German restaurant owner baffled by E.coli focus
LUEBECK, Germany |
LUEBECK, Germany (Reuters) - The proprietor of a German meat-and-potatoes restaurant where a killer E.coli food bug may have struck said on Saturday he was devastated to hear many of his guests were infected by the rare virulent bacteria.
"It was like a blow to the head when I heard the news," Joachim Berger said in an interview in the kitchen of his restaurant in Luebeck, 60 km (40 miles) northeast of the outbreak's epicentre in the northern port city of Hamburg.
"We had everyone here tested and everything was disinfected. I paid for the tests myself because safety is important for our guests and employees," he told Reuters.
Authorities in Germany have yet to pin down the source of the pathogen, which has killed at least 19 people in Europe and made more than 1,700 ill in 12 countries -- all of whom had been travelling in northern Germany.
But the Luebecker Nachrichten newspaper reported scientists had identified the local restaurant as a possible spot where the bug was passed on after one person died and 17 others fell sick, including a group of tax officials as well as Danish tourists and a child from southern Germany on a separate family outing.
The World Health Organisation has said the strain was a rare one, seen in humans before, but never in this kind of outbreak.
Berger said he was baffled as to why the tax officials fell ill after dining at his "Kartoffel-Keller" (Potato Cellar) in the heart of the Baltic Sea port city on May 13. He said none of his staff or anyone else had gotten sick.
A German woman, who was one of the tax officials who dined there, died after contracting E.coli. Eight tourists from nearby Denmark who ate at the same restaurant were also infected, the newspaper said.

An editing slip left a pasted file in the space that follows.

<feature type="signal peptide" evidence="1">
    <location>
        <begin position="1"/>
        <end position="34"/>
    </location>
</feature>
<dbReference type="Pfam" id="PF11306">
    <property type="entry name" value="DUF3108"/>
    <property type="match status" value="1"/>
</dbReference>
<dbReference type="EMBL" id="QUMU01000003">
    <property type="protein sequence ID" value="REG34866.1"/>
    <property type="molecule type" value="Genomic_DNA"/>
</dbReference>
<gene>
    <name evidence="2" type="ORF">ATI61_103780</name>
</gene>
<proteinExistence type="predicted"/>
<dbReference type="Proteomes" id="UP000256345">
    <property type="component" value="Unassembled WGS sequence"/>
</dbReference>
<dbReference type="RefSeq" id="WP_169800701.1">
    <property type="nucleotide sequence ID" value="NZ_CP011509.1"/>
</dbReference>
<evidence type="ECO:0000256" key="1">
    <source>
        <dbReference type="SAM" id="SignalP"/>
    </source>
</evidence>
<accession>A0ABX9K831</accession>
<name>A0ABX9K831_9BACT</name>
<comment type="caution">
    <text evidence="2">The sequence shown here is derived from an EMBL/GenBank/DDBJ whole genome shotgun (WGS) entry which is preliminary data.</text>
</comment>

Many of those infected have developed the disease haemolytic uraemic syndrome (HUS), a potentially deadly complication that can affect the kidneys.
While Germany is at the centre of the outbreak, people have become ill in 10 other European countries and the United States, probably from eating lettuce, tomatoes, cucumbers or other raw salad vegetables in Germany.
E.coli bacteria usually are harmless but the strain making people sick has the ability to stick to intestinal walls where it pumps out toxins, sometimes causing severe bloody diarrhoea and kidney problems.
Many patients have gone into hospital, with several needing intensive care, including dialysis due to kidney complications.
HEALTH INSPECTORS FOUND NOTHING
Berger said health inspectors came to his restaurant last week but found nothing. More test results are due on Monday.
"We had a group of women here from the tax authorities and they ate a la carte," he told Reuters. "They enjoyed their meal. But the group was in town for quite a few days and also ate elsewhere."
"None of our employees is sick," he added. "No diarrhoea. And they all eat salad and everything we have here."
"The restaurant is not to blame," Werner Solbach, a microbiologist at University Medical Centre Schleswig-Holstein, told the Luebeck newspaper.
"However, the supply chain could give us important clues about how the pathogen was passed along."
The food contamination is believed to have been caused by poor hygiene at a farm, a shop or a food outlet, or in transit.
Health authorities have repeated warnings to avoid some raw vegetables in northern Germany -- rattling farmers and stores in the high season for salad -- and said 199 new cases of the rare strain of the bacteria had been reported in the past two days.
The chief doctor for hygiene at Berlin's Vivantes hospital said it was conceivable that the spread of the bacteria had been deliberate and urged authorities to examine that possibility.
"It's quite possible that there's a crazy person out there who thinks 'I'll kill a few people or give 10,000 people diarrhoea'," Klaus-Dieter Zastrow told Bild newspaper. "It's a negligent mistake not to investigate in that direction."
European health institutes have tried to reassure the public that the spread of E.coli, a frequent cause of food poisoning, can be contained by washing vegetables and hands before eating.
(Writing by Eric Kelsey; editing by Michael Roddy)
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